The West Virginia Division of Culture and History will offer a series of free workshops for students this fall at the Cultural Center.
The Discovery Challenge Series features a hands-on approach to teaching students in grades four through six about the history and heritage of West Virginia. Students can become detectives investigating the past through clues found in fossils in “The Fossil Challenge,” explore the lives of the Native Americans who lived and hunted in this area in “The Native American Life Challenge” or learn how early settlers made this land their home in “The Settlers’ Life Challenge.”
The workshops will be available on Tuesday (The Fossil Challenge), Wednesday (The Native American Life Challenge) and Thursday (The Settlers’ Life Challenge) mornings at 9:30 and 11 a.m. through Nov. 8 at the Cultural Center in the State Capitol Complex in Charleston.
Reservations are required. Call the Capitol Complex Welcome & Information Center at (304) 558-4839 or 1-800-CALL-WVA to make reservations for Discovery Challenge Series workshops or for free guided tours of the State Capitol and Governor’s Mansion.
The West Virginia Division of Culture and History, an agency of the West Virginia Department of Education and the Arts, brings together the state’s past, present and future through programs and services in the areas of archives and history, the arts, historic preservation and museums. The Cultural Center is West Virginia’s official showcase for the arts. Visit the Division’s web site at http://www.wvculture.org for more information.
Cultural Center to Host Free Shakespearean Master Class for Middle School Students
The West Virginia Division of Culture and History will present a free master class led by Shakespearean actor Hubert Rolling on Wednesday, Nov. 7, in the West Virginia State Theater of the Cultural Center, State Capitol Complex, Charleston. The hour-long session will begin at 9 a.m. and will be repeated at 11 a.m. Geared for middle school students, the master class is free.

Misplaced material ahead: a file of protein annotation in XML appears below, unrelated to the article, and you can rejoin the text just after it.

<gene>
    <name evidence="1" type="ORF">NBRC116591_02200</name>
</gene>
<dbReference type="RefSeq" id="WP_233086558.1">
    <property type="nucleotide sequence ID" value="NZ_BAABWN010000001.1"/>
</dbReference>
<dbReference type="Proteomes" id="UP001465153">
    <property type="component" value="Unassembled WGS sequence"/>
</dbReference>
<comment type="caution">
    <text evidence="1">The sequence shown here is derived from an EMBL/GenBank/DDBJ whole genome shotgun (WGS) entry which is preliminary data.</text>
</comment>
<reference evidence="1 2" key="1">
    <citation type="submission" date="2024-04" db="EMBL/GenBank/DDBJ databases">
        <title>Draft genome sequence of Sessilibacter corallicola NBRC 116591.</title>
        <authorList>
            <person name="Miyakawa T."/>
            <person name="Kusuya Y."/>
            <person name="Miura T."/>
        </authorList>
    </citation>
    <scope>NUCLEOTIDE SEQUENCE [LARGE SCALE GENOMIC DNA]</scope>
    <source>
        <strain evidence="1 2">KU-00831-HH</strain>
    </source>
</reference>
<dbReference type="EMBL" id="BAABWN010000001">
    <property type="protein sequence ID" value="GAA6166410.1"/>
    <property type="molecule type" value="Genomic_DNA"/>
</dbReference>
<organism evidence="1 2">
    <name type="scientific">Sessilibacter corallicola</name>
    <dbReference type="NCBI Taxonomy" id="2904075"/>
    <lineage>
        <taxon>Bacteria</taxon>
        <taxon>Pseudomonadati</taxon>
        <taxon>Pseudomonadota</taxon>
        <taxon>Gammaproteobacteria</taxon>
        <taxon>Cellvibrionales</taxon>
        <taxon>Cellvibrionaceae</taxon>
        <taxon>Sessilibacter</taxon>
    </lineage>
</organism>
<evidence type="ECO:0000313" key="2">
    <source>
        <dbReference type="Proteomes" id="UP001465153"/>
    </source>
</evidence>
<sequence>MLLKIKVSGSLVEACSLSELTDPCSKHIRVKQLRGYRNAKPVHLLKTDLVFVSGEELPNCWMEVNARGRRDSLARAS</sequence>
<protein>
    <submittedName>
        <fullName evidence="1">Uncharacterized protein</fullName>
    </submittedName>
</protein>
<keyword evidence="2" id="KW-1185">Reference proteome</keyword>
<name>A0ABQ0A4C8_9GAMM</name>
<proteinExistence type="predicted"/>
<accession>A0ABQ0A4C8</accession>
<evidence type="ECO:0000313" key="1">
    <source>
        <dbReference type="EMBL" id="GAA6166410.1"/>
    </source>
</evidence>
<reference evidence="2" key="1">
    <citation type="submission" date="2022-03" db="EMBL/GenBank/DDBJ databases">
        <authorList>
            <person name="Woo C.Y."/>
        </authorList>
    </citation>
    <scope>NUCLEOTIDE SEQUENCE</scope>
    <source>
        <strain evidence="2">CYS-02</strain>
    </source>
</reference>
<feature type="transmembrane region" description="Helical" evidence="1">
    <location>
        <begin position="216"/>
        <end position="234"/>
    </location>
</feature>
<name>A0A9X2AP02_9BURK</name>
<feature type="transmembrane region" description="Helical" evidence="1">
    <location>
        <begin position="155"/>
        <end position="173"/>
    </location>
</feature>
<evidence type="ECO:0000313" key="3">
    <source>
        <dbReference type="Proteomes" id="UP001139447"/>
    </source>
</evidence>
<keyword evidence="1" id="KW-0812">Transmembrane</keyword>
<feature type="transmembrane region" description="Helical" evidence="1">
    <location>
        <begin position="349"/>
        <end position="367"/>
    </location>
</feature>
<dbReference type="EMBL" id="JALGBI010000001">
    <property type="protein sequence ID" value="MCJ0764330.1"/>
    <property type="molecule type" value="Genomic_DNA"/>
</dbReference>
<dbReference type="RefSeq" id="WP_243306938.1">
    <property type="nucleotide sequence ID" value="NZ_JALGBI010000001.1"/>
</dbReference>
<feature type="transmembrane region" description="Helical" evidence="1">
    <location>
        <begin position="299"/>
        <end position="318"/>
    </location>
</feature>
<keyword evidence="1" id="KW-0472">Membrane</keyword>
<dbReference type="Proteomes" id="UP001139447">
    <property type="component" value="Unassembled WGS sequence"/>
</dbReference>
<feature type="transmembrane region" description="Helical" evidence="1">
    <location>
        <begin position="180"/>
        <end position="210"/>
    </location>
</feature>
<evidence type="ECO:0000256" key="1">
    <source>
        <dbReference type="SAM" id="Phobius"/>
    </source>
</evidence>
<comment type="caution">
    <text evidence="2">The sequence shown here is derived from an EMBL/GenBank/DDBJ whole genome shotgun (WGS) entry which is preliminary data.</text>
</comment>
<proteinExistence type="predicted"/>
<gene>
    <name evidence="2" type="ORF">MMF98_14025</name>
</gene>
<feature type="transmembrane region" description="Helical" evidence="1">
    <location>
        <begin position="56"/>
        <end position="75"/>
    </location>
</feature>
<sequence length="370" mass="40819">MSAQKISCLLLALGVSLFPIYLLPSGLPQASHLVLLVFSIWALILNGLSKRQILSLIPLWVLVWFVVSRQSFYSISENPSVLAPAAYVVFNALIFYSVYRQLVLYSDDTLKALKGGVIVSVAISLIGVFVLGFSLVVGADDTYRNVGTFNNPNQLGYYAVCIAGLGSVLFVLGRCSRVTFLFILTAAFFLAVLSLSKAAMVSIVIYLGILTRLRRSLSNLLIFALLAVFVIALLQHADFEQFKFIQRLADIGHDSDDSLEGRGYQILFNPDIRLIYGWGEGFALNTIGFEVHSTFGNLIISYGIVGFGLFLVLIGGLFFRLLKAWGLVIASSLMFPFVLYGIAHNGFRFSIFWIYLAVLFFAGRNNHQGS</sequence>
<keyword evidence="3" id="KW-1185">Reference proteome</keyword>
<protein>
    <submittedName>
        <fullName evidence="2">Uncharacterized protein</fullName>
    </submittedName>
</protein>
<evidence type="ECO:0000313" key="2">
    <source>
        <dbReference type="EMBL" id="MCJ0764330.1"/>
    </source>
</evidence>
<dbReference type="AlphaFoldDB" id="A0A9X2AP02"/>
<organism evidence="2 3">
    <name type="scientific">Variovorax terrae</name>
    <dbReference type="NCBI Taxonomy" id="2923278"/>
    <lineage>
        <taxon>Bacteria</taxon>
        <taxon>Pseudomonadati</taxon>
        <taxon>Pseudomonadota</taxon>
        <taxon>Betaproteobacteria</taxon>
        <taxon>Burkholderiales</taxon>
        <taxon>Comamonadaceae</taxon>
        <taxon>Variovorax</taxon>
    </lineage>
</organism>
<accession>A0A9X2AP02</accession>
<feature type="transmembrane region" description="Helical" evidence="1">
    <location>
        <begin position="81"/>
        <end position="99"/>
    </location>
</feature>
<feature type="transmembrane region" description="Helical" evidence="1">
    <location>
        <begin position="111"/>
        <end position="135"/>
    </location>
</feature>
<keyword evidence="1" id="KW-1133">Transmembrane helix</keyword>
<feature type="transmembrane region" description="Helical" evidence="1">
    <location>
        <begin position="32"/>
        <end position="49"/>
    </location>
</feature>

Reservations will be accepted from teachers on a first-come, first-served basis.
During the program, entitled “This Huge Stage,” Rolling will perform selections from some of Shakespeare’s best-known monologues, portraying a variety of male characters including Richard III, Falstaff, Julius Caesar, Macbeth, Hamlet, Edward IV, Mark Antony and King Lear. He also will recite some of the playwright’s sonnets. At the conclusion of the class, Rolling will host a “talk back” session, discussing Shakespeare and answering questions from the students.
A native of Martinsburg, Rolling has produced and directed more than 100 shows, including festivals for community and stock theaters across the country. He has taken an active national role in creatively teaching young people about Shakespeare. In addition to the master classes, he will offer a free public performance at 7 p.m. on Wednesday, Nov. 7, at the Cultural Center.
For more information about Rolling’s performances for school groups or to make reservations, call Bil Lepp at (304) 558-0220, ext. 131, or e-mail firstname.lastname@example.org. For more information visit the Division’s website at http://www.wvculture.org